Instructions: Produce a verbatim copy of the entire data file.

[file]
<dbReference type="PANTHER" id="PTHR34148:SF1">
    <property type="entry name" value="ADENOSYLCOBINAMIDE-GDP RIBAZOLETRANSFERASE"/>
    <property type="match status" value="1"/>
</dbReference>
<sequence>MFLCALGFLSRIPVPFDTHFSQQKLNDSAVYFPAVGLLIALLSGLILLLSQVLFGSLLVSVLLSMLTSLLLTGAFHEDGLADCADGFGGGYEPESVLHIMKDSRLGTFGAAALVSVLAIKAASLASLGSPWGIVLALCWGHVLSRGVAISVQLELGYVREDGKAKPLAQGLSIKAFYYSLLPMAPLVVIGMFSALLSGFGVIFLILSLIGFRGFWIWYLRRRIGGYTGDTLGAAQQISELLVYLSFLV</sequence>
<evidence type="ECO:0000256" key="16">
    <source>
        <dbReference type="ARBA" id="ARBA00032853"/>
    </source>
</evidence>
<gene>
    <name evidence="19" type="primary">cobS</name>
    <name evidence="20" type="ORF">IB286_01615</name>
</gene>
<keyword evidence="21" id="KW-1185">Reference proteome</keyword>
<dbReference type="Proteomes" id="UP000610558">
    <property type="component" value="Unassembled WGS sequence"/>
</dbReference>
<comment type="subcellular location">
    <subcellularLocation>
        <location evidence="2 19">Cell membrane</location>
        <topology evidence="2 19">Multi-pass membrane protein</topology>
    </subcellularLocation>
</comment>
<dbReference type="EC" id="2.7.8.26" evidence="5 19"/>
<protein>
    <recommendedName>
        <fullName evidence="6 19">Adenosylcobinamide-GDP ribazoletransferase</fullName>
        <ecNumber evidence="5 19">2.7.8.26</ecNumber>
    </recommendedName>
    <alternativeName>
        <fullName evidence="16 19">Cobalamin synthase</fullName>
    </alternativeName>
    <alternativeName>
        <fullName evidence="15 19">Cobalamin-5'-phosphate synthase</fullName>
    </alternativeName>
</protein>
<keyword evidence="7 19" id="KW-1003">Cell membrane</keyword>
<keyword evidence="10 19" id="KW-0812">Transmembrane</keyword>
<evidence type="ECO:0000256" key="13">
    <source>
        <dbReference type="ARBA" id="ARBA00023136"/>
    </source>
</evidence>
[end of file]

<dbReference type="PANTHER" id="PTHR34148:SF1">
    <property type="entry name" value="ADENOSYLCOBINAMIDE-GDP RIBAZOLETRANSFERASE"/>
    <property type="match status" value="1"/>
</dbReference>
<sequence>MFLCALGFLSRIPVPFDTHFSQQKLNDSAVYFPAVGLLIALLSGLILLLSQVLFGSLLVSVLLSMLTSLLLTGAFHEDGLADCADGFGGGYEPESVLHIMKDSRLGTFGAAALVSVLAIKAASLASLGSPWGIVLALCWGHVLSRGVAISVQLELGYVREDGKAKPLAQGLSIKAFYYSLLPMAPLVVIGMFSALLSGFGVIFLILSLIGFRGFWIWYLRRRIGGYTGDTLGAAQQISELLVYLSFLV</sequence>
<evidence type="ECO:0000256" key="16">
    <source>
        <dbReference type="ARBA" id="ARBA00032853"/>
    </source>
</evidence>
<gene>
    <name evidence="19" type="primary">cobS</name>
    <name evidence="20" type="ORF">IB286_01615</name>
</gene>
<keyword evidence="21" id="KW-1185">Reference proteome</keyword>
<dbReference type="Proteomes" id="UP000610558">
    <property type="component" value="Unassembled WGS sequence"/>
</dbReference>
<comment type="subcellular location">
    <subcellularLocation>
        <location evidence="2 19">Cell membrane</location>
        <topology evidence="2 19">Multi-pass membrane protein</topology>
    </subcellularLocation>
</comment>
<dbReference type="EC" id="2.7.8.26" evidence="5 19"/>
<protein>
    <recommendedName>
        <fullName evidence="6 19">Adenosylcobinamide-GDP ribazoletransferase</fullName>
        <ecNumber evidence="5 19">2.7.8.26</ecNumber>
    </recommendedName>
    <alternativeName>
        <fullName evidence="16 19">Cobalamin synthase</fullName>
    </alternativeName>
    <alternativeName>
        <fullName evidence="15 19">Cobalamin-5'-phosphate synthase</fullName>
    </alternativeName>
</protein>
<keyword evidence="7 19" id="KW-1003">Cell membrane</keyword>
<keyword evidence="10 19" id="KW-0812">Transmembrane</keyword>
<evidence type="ECO:0000256" key="13">
    <source>
        <dbReference type="ARBA" id="ARBA00023136"/>
    </source>
</evidence>